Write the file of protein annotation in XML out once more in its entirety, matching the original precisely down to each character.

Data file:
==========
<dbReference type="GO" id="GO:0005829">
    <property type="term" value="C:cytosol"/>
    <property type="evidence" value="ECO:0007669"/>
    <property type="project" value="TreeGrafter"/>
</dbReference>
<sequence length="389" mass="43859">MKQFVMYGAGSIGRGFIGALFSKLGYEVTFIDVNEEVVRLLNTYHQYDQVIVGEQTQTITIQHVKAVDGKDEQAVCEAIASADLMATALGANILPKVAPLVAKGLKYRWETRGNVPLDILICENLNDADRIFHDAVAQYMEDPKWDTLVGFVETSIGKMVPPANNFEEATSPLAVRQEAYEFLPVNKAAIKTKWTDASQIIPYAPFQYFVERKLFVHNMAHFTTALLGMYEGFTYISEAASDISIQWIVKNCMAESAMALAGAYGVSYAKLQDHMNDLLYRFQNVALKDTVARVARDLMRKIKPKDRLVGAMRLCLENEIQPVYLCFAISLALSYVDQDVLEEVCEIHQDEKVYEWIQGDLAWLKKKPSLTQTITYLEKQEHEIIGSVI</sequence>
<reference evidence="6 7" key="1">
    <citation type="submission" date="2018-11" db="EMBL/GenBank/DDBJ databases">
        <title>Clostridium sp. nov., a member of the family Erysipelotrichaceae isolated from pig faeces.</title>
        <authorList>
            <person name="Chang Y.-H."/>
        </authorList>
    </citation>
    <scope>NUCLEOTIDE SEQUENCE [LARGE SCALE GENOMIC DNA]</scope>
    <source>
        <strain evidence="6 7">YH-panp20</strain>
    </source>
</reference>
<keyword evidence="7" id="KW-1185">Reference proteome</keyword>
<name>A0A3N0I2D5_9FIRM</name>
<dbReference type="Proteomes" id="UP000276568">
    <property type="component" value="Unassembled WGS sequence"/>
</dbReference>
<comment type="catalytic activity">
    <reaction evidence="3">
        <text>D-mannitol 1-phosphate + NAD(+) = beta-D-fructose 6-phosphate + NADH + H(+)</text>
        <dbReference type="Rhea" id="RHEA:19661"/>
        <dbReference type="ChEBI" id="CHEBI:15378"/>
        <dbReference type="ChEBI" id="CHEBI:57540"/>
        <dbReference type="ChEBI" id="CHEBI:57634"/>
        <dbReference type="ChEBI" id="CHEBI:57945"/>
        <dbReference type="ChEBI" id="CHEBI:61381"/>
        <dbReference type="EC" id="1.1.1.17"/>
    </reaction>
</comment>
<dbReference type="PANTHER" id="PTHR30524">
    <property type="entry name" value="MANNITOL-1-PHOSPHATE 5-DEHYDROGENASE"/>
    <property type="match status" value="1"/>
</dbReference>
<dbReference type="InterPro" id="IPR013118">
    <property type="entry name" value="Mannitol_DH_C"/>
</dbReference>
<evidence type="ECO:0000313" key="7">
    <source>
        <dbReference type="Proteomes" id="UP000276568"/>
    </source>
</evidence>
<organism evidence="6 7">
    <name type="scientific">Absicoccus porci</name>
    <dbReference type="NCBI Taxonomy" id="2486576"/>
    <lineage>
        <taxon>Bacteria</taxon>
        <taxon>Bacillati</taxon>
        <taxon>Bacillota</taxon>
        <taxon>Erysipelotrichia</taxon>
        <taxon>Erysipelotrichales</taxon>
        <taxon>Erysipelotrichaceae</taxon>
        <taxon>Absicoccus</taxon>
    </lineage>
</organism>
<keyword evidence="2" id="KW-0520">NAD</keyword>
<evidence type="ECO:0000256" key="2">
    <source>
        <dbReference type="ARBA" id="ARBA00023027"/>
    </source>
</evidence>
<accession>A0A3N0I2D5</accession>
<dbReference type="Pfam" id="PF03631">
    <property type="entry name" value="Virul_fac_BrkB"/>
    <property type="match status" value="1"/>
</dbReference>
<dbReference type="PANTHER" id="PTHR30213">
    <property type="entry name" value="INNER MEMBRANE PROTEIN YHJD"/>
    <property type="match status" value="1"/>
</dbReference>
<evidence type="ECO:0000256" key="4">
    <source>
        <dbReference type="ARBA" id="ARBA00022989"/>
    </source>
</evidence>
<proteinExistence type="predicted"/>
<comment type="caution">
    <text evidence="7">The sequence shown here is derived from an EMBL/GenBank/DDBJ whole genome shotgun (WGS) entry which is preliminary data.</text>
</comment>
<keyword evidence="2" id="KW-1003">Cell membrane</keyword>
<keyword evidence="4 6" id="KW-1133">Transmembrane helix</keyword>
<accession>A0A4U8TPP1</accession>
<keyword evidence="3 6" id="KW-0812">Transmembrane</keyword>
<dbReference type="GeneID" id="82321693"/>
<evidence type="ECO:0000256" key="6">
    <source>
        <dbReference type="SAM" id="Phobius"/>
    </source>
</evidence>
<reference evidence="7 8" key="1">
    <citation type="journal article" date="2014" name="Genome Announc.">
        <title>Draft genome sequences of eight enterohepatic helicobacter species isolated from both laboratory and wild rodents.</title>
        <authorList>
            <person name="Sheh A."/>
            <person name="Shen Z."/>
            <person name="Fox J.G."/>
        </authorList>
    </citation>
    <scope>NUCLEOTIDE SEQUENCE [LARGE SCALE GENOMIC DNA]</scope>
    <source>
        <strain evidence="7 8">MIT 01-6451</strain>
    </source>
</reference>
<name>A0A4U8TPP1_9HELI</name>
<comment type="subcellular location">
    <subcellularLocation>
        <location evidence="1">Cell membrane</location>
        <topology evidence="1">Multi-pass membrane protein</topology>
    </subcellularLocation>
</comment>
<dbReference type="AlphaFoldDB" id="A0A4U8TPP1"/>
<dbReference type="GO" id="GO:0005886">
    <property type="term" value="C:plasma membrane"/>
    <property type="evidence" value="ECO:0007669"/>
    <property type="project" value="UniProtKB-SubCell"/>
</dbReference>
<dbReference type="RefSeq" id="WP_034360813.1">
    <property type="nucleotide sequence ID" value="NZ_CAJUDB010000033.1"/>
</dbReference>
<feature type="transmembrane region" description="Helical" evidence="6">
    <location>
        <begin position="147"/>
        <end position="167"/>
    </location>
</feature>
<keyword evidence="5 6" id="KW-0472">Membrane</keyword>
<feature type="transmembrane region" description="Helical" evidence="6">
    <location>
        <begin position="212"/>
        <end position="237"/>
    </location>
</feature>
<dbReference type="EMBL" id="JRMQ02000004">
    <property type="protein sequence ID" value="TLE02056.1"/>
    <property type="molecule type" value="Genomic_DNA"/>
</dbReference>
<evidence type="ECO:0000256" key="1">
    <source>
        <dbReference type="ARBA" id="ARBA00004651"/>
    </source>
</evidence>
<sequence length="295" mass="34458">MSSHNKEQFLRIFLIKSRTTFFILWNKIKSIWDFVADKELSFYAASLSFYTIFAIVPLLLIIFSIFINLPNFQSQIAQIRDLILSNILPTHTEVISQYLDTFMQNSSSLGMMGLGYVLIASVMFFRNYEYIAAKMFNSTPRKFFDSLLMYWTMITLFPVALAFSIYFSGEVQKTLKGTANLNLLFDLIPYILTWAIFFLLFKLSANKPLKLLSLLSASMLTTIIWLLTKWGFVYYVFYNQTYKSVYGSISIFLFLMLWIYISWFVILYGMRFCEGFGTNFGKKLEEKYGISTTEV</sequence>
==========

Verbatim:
<dbReference type="GO" id="GO:0005829">
    <property type="term" value="C:cytosol"/>
    <property type="evidence" value="ECO:0007669"/>
    <property type="project" value="TreeGrafter"/>
</dbReference>
<sequence length="389" mass="43859">MKQFVMYGAGSIGRGFIGALFSKLGYEVTFIDVNEEVVRLLNTYHQYDQVIVGEQTQTITIQHVKAVDGKDEQAVCEAIASADLMATALGANILPKVAPLVAKGLKYRWETRGNVPLDILICENLNDADRIFHDAVAQYMEDPKWDTLVGFVETSIGKMVPPANNFEEATSPLAVRQEAYEFLPVNKAAIKTKWTDASQIIPYAPFQYFVERKLFVHNMAHFTTALLGMYEGFTYISEAASDISIQWIVKNCMAESAMALAGAYGVSYAKLQDHMNDLLYRFQNVALKDTVARVARDLMRKIKPKDRLVGAMRLCLENEIQPVYLCFAISLALSYVDQDVLEEVCEIHQDEKVYEWIQGDLAWLKKKPSLTQTITYLEKQEHEIIGSVI</sequence>
<reference evidence="6 7" key="1">
    <citation type="submission" date="2018-11" db="EMBL/GenBank/DDBJ databases">
        <title>Clostridium sp. nov., a member of the family Erysipelotrichaceae isolated from pig faeces.</title>
        <authorList>
            <person name="Chang Y.-H."/>
        </authorList>
    </citation>
    <scope>NUCLEOTIDE SEQUENCE [LARGE SCALE GENOMIC DNA]</scope>
    <source>
        <strain evidence="6 7">YH-panp20</strain>
    </source>
</reference>
<keyword evidence="7" id="KW-1185">Reference proteome</keyword>
<name>A0A3N0I2D5_9FIRM</name>
<dbReference type="Proteomes" id="UP000276568">
    <property type="component" value="Unassembled WGS sequence"/>
</dbReference>
<comment type="catalytic activity">
    <reaction evidence="3">
        <text>D-mannitol 1-phosphate + NAD(+) = beta-D-fructose 6-phosphate + NADH + H(+)</text>
        <dbReference type="Rhea" id="RHEA:19661"/>
        <dbReference type="ChEBI" id="CHEBI:15378"/>
        <dbReference type="ChEBI" id="CHEBI:57540"/>
        <dbReference type="ChEBI" id="CHEBI:57634"/>
        <dbReference type="ChEBI" id="CHEBI:57945"/>
        <dbReference type="ChEBI" id="CHEBI:61381"/>
        <dbReference type="EC" id="1.1.1.17"/>
    </reaction>
</comment>
<dbReference type="PANTHER" id="PTHR30524">
    <property type="entry name" value="MANNITOL-1-PHOSPHATE 5-DEHYDROGENASE"/>
    <property type="match status" value="1"/>
</dbReference>
<dbReference type="InterPro" id="IPR013118">
    <property type="entry name" value="Mannitol_DH_C"/>
</dbReference>
<evidence type="ECO:0000313" key="7">
    <source>
        <dbReference type="Proteomes" id="UP000276568"/>
    </source>
</evidence>
<organism evidence="6 7">
    <name type="scientific">Absicoccus porci</name>
    <dbReference type="NCBI Taxonomy" id="2486576"/>
    <lineage>
        <taxon>Bacteria</taxon>
        <taxon>Bacillati</taxon>
        <taxon>Bacillota</taxon>
        <taxon>Erysipelotrichia</taxon>
        <taxon>Erysipelotrichales</taxon>
        <taxon>Erysipelotrichaceae</taxon>
        <taxon>Absicoccus</taxon>
    </lineage>
</organism>
<keyword evidence="2" id="KW-0520">NAD</keyword>
<evidence type="ECO:0000256" key="2">
    <source>
        <dbReference type="ARBA" id="ARBA00023027"/>
    </source>
</evidence>
<accession>A0A3N0I2D5</accession>
<dbReference type="Pfam" id="PF03631">
    <property type="entry name" value="Virul_fac_BrkB"/>
    <property type="match status" value="1"/>
</dbReference>
<dbReference type="PANTHER" id="PTHR30213">
    <property type="entry name" value="INNER MEMBRANE PROTEIN YHJD"/>
    <property type="match status" value="1"/>
</dbReference>
<evidence type="ECO:0000256" key="4">
    <source>
        <dbReference type="ARBA" id="ARBA00022989"/>
    </source>
</evidence>
<proteinExistence type="predicted"/>
<comment type="caution">
    <text evidence="7">The sequence shown here is derived from an EMBL/GenBank/DDBJ whole genome shotgun (WGS) entry which is preliminary data.</text>
</comment>
<keyword evidence="2" id="KW-1003">Cell membrane</keyword>
<keyword evidence="4 6" id="KW-1133">Transmembrane helix</keyword>
<accession>A0A4U8TPP1</accession>
<keyword evidence="3 6" id="KW-0812">Transmembrane</keyword>
<dbReference type="GeneID" id="82321693"/>
<evidence type="ECO:0000256" key="6">
    <source>
        <dbReference type="SAM" id="Phobius"/>
    </source>
</evidence>
<reference evidence="7 8" key="1">
    <citation type="journal article" date="2014" name="Genome Announc.">
        <title>Draft genome sequences of eight enterohepatic helicobacter species isolated from both laboratory and wild rodents.</title>
        <authorList>
            <person name="Sheh A."/>
            <person name="Shen Z."/>
            <person name="Fox J.G."/>
        </authorList>
    </citation>
    <scope>NUCLEOTIDE SEQUENCE [LARGE SCALE GENOMIC DNA]</scope>
    <source>
        <strain evidence="7 8">MIT 01-6451</strain>
    </source>
</reference>
<name>A0A4U8TPP1_9HELI</name>
<comment type="subcellular location">
    <subcellularLocation>
        <location evidence="1">Cell membrane</location>
        <topology evidence="1">Multi-pass membrane protein</topology>
    </subcellularLocation>
</comment>
<dbReference type="AlphaFoldDB" id="A0A4U8TPP1"/>
<dbReference type="GO" id="GO:0005886">
    <property type="term" value="C:plasma membrane"/>
    <property type="evidence" value="ECO:0007669"/>
    <property type="project" value="UniProtKB-SubCell"/>
</dbReference>
<dbReference type="RefSeq" id="WP_034360813.1">
    <property type="nucleotide sequence ID" value="NZ_CAJUDB010000033.1"/>
</dbReference>
<feature type="transmembrane region" description="Helical" evidence="6">
    <location>
        <begin position="147"/>
        <end position="167"/>
    </location>
</feature>
<keyword evidence="5 6" id="KW-0472">Membrane</keyword>
<feature type="transmembrane region" description="Helical" evidence="6">
    <location>
        <begin position="212"/>
        <end position="237"/>
    </location>
</feature>
<dbReference type="EMBL" id="JRMQ02000004">
    <property type="protein sequence ID" value="TLE02056.1"/>
    <property type="molecule type" value="Genomic_DNA"/>
</dbReference>
<evidence type="ECO:0000256" key="1">
    <source>
        <dbReference type="ARBA" id="ARBA00004651"/>
    </source>
</evidence>
<sequence length="295" mass="34458">MSSHNKEQFLRIFLIKSRTTFFILWNKIKSIWDFVADKELSFYAASLSFYTIFAIVPLLLIIFSIFINLPNFQSQIAQIRDLILSNILPTHTEVISQYLDTFMQNSSSLGMMGLGYVLIASVMFFRNYEYIAAKMFNSTPRKFFDSLLMYWTMITLFPVALAFSIYFSGEVQKTLKGTANLNLLFDLIPYILTWAIFFLLFKLSANKPLKLLSLLSASMLTTIIWLLTKWGFVYYVFYNQTYKSVYGSISIFLFLMLWIYISWFVILYGMRFCEGFGTNFGKKLEEKYGISTTEV</sequence>